Beigbeder – who claimed still to be an adolescent in the non-fictional work Premier bilan après l'apocalypse, written a few years after this novel – in fact claims here that he grew up (at the age of forty-two) in the tiny, filthy police cell he was put in after the coke incident in which his friend (just called le Poète in the novel but Simon Liberati in real life) was also arrested for the same activity. The novel is a splendid opportunity for Beigbeder – the narrator of course – to release a stream of invective against the primitive prison conditions he has experienced, and he spends a few pages dwelling on the squalor witnessed, although it isn't without humour – such as that found in the occasional camaraderie among others detained there.
As we can expect from Beigbeder, there are a large number of literary allusions, such as from the ununiformed police officer, who mentions – and I suspect not only improbably so to Beigbeder but also to the reader – that Jean Giono first got the idea for Le Hussard sur le toit in prison. This comes after Beigbeder declares (in an equally improbable moment, although improbable for a very different reason) that the coke snorting was a homage to a chapter in Bret Easton Ellis's Lunar Park, which has Jay McInerney snorting a line from a Porsche hood in Manhattan: he says McInerney claimed that Ellis invented the incident, although Beigbeder believes it is true. Then Beigbeder gives the cop a list of writers who have been imprisoned, tossed off as if he carries the information around in his head, a kind of walking literary Wikipedia.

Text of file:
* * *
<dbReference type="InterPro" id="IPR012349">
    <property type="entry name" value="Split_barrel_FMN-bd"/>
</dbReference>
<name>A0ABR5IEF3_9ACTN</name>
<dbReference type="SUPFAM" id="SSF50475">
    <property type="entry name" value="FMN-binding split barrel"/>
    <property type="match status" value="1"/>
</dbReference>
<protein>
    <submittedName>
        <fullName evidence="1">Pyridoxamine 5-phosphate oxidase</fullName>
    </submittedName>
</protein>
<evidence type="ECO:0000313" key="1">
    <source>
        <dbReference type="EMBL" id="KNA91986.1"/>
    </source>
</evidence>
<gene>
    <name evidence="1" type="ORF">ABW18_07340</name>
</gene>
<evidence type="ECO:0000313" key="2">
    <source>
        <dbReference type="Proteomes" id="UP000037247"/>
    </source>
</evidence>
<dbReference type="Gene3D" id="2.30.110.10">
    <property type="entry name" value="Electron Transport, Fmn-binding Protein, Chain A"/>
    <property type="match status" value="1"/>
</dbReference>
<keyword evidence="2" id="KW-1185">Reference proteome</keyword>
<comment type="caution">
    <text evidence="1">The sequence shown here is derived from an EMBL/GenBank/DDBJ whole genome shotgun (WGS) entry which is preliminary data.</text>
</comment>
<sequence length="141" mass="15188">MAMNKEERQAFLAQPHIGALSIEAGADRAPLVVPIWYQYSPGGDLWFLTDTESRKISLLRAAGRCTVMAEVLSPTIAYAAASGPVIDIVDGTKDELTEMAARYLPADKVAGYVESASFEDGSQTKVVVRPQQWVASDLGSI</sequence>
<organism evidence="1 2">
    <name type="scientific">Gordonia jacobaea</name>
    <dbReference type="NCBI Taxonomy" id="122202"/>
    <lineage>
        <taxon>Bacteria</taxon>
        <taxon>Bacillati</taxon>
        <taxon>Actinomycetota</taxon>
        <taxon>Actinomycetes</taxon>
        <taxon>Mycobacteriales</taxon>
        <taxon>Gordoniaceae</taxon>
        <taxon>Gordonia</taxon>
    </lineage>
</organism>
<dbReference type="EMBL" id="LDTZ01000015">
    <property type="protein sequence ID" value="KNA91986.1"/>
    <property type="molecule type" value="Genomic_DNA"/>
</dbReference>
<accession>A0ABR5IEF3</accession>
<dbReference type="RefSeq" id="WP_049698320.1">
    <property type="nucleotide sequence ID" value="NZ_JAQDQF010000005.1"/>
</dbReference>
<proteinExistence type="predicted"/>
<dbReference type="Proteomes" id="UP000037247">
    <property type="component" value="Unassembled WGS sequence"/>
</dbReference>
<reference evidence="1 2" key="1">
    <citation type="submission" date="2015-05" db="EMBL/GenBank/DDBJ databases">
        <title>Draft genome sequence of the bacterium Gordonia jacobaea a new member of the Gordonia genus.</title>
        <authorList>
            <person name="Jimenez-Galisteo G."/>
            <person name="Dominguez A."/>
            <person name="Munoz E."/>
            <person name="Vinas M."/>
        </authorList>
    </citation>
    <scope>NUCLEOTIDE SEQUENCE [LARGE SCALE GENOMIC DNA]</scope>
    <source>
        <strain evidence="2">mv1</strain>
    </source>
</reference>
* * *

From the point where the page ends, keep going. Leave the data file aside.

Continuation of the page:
It isn't the memory he has of writers which is important in this novel, though, but the memory he doesn't have of the first fifteen years of his life. But – in Proustian outpourings – this is essentially what Un roman français is concerned with: unable to sleep, lacking any intellectual stimulation in his cell, Beigbeder cures himself of his amnesia by writing a novel about his and his family's history – but in his head because he might inflict harm on himself if he were allowed to have a writing implement.
So Beigbeder delves deeply within his past, from the little he knows of his great-grandparents, through to his grandparents, his parents meeting in Guéthary in the Basque country (the place where, he mentions, the poet Paul-Jean Toulet is buried), to his slightly older brother Charles, the trauma of their parents' divorce, his own intellectual history, his repetition of broken family histories by getting divorced twice, etc.
I was impressed by the way Beigbeder tries to reinvent Freudian analysis not through the parents but through siblings, in his case through his relationship with his brother, developing an identity by behaving in exactly the opposite way towards ideas and interests as Charles does.
And a sentence about childhood is worth thinking about: 'On n'évolue pas, l'enfance nous définit pour toujours puisque la société nous a infantilisés à vie. ('We don't evolve, childhood defines us forever because society has infantilised us for life').
Yes. A fascinating – and healthily honest – read.
Links to my other Beigbeder posts:
Frédéric Beigbeder: Mémoires d'un Jeune Homme Dérangé
Frédéric Beigbeder: 99 Francs
Frédéric Beigbeder: L'Amour dure trois ans | Love Lasts Three Years